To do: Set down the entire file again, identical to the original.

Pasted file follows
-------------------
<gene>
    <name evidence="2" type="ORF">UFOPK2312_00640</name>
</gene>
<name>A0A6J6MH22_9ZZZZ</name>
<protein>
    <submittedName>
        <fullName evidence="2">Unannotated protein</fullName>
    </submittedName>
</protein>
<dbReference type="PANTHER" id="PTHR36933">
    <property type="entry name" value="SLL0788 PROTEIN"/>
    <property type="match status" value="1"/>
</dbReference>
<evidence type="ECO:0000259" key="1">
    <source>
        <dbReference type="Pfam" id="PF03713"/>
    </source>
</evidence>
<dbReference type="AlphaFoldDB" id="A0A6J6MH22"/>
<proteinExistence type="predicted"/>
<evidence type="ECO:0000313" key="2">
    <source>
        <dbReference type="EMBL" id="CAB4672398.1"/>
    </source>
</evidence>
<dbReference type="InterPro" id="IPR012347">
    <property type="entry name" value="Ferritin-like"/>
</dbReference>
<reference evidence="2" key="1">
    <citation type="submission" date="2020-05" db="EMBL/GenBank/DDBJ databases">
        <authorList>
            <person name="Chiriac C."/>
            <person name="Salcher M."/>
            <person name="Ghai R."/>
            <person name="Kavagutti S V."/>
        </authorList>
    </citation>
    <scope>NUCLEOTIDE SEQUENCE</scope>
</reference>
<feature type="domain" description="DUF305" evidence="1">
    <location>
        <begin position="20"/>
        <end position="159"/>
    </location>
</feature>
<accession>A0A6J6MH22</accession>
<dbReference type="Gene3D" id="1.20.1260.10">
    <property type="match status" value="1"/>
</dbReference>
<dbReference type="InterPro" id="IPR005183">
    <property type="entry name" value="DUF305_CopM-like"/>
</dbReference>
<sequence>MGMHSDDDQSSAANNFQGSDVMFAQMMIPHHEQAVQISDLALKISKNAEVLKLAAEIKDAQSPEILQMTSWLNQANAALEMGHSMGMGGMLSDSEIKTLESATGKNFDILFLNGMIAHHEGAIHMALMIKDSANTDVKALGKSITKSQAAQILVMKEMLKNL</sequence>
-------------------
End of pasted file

<gene>
    <name evidence="2" type="ORF">UFOPK2312_00640</name>
</gene>
<name>A0A6J6MH22_9ZZZZ</name>
<protein>
    <submittedName>
        <fullName evidence="2">Unannotated protein</fullName>
    </submittedName>
</protein>
<dbReference type="PANTHER" id="PTHR36933">
    <property type="entry name" value="SLL0788 PROTEIN"/>
    <property type="match status" value="1"/>
</dbReference>
<evidence type="ECO:0000259" key="1">
    <source>
        <dbReference type="Pfam" id="PF03713"/>
    </source>
</evidence>
<dbReference type="AlphaFoldDB" id="A0A6J6MH22"/>
<proteinExistence type="predicted"/>
<evidence type="ECO:0000313" key="2">
    <source>
        <dbReference type="EMBL" id="CAB4672398.1"/>
    </source>
</evidence>
<dbReference type="InterPro" id="IPR012347">
    <property type="entry name" value="Ferritin-like"/>
</dbReference>
<reference evidence="2" key="1">
    <citation type="submission" date="2020-05" db="EMBL/GenBank/DDBJ databases">
        <authorList>
            <person name="Chiriac C."/>
            <person name="Salcher M."/>
            <person name="Ghai R."/>
            <person name="Kavagutti S V."/>
        </authorList>
    </citation>
    <scope>NUCLEOTIDE SEQUENCE</scope>
</reference>
<feature type="domain" description="DUF305" evidence="1">
    <location>
        <begin position="20"/>
        <end position="159"/>
    </location>
</feature>
<accession>A0A6J6MH22</accession>
<dbReference type="Gene3D" id="1.20.1260.10">
    <property type="match status" value="1"/>
</dbReference>
<dbReference type="InterPro" id="IPR005183">
    <property type="entry name" value="DUF305_CopM-like"/>
</dbReference>
<sequence>MGMHSDDDQSSAANNFQGSDVMFAQMMIPHHEQAVQISDLALKISKNAEVLKLAAEIKDAQSPEILQMTSWLNQANAALEMGHSMGMGGMLSDSEIKTLESATGKNFDILFLNGMIAHHEGAIHMALMIKDSANTDVKALGKSITKSQAAQILVMKEMLKNL</sequence>